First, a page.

SCA - Correct order for pull, commit, etc

We've got some developers that made larger changes (schema and programmable objects) to their local DBs.  We got one dev's changes into source (git repo in Azure Devops), buildable, and pushed to the remote repo.  Then, the other dev, who had changes in his local DB, but NO migrations (or programmable objects) generated in the git working tree, pulled the changes down...and it was messy.  The docs here:

https://documentation.red-gate.com/sca/developing-databases/working-with-the-ssms-add-in/using-version-control-in-ssms/using-git-to-share-your-changes-in-ssms

Say:

"If another member on your team has pushed their commits you will need to use the Pull button to get the changes locally. In order to pull, you should not have any uncommitted changes. If you have uncommitted changes you can:
  • Finish the changes you are working on and create a commit
  • Temporarily Stash your changes using the 'git stash' command in the command line (advanced)"
Since there were no changed files in the working dir, we thought it was safe to pull and apply first.  But it was not.

Should we have generated migrations (and added/committed them) for the 2nd dev's changes BEFORE pulling the 1st dev's work and trying to apply it?

Thank you,

-Peter
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Answers

  • Hi Peter,

    Perhaps I'm misunderstanding the scenario, but if Dev2 had some changes but there were no changed files in the working directory - doesn't that mean they had not committed those changes?  Or maybe a better question is, compared to what were the files not changed - the actual files, the local git repository, or the remote repository?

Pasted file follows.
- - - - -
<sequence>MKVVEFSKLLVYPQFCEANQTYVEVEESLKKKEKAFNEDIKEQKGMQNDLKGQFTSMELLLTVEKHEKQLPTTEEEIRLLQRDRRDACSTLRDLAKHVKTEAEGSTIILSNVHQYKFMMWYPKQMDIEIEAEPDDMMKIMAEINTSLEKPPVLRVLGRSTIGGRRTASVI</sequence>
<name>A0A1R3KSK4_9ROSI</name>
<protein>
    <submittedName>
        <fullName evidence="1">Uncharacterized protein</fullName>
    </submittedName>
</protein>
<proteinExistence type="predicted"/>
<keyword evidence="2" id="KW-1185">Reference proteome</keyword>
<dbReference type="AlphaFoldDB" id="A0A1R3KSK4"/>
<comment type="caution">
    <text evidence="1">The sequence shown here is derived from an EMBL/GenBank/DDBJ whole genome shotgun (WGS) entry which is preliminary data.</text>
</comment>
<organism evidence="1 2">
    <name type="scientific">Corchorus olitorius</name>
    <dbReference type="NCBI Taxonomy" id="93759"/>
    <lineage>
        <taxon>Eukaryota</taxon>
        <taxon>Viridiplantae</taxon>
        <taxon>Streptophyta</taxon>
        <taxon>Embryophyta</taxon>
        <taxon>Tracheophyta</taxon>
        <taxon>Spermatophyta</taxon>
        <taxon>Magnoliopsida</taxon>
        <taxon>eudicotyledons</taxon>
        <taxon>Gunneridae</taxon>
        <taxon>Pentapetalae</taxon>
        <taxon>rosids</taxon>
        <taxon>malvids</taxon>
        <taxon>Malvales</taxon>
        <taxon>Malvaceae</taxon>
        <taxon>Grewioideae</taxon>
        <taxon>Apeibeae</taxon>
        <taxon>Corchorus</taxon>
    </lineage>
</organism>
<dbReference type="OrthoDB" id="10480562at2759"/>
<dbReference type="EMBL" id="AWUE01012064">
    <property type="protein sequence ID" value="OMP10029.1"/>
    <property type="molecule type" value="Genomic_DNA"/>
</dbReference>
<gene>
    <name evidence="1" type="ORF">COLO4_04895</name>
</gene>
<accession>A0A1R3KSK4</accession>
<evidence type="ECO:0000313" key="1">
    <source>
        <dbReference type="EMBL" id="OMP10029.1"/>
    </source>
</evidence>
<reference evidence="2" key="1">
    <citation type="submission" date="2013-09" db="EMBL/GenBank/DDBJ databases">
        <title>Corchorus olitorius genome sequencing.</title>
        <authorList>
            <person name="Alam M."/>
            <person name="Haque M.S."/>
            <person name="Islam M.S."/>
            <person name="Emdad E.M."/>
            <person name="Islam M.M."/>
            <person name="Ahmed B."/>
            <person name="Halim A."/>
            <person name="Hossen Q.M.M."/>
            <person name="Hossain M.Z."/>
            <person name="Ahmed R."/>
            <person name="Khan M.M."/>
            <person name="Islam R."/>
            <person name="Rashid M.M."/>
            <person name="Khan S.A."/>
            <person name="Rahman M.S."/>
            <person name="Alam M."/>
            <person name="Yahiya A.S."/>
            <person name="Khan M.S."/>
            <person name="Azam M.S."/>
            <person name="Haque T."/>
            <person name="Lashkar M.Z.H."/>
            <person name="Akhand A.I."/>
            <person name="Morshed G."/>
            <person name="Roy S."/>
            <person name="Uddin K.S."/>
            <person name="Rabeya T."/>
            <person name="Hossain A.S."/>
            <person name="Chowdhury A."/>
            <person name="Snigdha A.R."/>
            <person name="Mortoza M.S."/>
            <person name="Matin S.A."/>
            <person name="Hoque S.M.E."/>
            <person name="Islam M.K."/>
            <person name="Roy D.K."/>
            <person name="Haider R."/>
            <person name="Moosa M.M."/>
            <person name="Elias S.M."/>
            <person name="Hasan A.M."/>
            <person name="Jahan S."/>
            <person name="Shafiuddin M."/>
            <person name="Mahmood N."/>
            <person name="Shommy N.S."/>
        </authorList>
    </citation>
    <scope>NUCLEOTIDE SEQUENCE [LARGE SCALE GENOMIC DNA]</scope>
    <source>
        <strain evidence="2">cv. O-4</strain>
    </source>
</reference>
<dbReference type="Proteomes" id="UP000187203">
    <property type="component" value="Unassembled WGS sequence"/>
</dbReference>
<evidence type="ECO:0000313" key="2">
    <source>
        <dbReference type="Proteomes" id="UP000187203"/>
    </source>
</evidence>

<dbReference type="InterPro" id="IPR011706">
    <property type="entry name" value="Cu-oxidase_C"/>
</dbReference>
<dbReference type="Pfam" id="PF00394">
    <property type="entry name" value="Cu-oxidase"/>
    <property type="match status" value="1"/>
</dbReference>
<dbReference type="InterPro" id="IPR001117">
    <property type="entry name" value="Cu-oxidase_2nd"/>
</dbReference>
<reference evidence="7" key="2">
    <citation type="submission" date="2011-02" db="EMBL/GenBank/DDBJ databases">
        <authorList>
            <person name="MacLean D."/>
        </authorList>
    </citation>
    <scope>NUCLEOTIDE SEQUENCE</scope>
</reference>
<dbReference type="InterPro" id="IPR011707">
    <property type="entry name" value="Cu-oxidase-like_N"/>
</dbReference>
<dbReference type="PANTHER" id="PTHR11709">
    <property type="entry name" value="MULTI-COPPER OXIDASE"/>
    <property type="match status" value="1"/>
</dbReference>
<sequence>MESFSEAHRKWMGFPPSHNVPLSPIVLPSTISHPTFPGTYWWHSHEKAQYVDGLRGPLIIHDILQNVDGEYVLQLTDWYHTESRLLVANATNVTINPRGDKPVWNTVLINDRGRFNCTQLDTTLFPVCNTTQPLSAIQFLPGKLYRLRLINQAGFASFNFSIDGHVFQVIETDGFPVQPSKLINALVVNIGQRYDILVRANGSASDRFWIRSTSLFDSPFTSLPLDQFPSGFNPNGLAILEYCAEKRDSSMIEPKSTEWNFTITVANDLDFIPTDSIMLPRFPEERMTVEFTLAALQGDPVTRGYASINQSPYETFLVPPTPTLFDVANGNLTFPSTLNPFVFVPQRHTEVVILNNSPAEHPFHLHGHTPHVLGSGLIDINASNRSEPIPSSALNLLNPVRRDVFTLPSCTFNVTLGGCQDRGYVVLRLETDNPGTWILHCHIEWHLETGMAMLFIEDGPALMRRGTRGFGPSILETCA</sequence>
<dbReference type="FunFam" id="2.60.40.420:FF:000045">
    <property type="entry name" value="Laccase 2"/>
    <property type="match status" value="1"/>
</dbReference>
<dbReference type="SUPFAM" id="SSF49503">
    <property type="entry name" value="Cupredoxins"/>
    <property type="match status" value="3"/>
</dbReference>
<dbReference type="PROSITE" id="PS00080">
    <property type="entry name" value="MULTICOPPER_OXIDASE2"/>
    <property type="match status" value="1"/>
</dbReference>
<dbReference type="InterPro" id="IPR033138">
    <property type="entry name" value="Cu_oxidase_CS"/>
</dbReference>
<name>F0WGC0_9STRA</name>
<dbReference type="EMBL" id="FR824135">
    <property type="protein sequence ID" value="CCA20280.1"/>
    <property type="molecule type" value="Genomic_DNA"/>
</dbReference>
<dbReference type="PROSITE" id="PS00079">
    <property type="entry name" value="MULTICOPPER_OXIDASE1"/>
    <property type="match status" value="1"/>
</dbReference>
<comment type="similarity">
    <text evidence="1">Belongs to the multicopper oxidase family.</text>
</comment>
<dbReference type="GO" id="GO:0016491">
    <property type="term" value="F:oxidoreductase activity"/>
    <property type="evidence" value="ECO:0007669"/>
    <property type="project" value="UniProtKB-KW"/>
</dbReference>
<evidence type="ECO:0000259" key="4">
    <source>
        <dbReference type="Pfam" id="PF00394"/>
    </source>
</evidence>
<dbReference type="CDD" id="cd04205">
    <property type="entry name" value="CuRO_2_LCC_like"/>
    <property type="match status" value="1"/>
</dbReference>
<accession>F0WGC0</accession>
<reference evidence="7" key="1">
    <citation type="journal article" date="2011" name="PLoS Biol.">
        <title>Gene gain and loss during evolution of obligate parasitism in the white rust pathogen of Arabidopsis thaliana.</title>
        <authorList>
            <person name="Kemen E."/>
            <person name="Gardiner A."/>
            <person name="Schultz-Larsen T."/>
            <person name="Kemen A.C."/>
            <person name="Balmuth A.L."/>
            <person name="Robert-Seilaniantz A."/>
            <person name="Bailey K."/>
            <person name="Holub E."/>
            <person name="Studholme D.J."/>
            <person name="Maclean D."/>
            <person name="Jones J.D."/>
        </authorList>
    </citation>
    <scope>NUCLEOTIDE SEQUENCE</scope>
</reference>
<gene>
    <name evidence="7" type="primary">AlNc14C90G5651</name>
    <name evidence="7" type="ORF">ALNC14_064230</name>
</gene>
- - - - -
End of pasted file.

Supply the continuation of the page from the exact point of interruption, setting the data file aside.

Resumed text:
From your last sentence question, it sounds like you may not have committed the changes to the actual files to the local git clone, which is what it says to do.

    Kind regards,
    Alex
    Product Support Engineer | Redgate Software

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  • PeterDanielsCRBPeterDanielsCRB Denver, COPosts: 80 Bronze 2
    Thanks, @Alex B.  I think I'm looking for clarity in the language about changes in the dev sandbox DB vs actual migrations created and saved in eth working directory vs adding them to git staging vs committing to git.

    In our situation, there were changes in the dev's local sandbox DB, but no migrations created for them (and therfore no "uncommitted changes" from a src perepctive.  When we pulled the other dev's migrations from remote repo and applied to DB, things broke. :)  We ended up renaming his local dev DB, rebuilding from src, and then using SQL Compare to bring his changes back into the new local DB.
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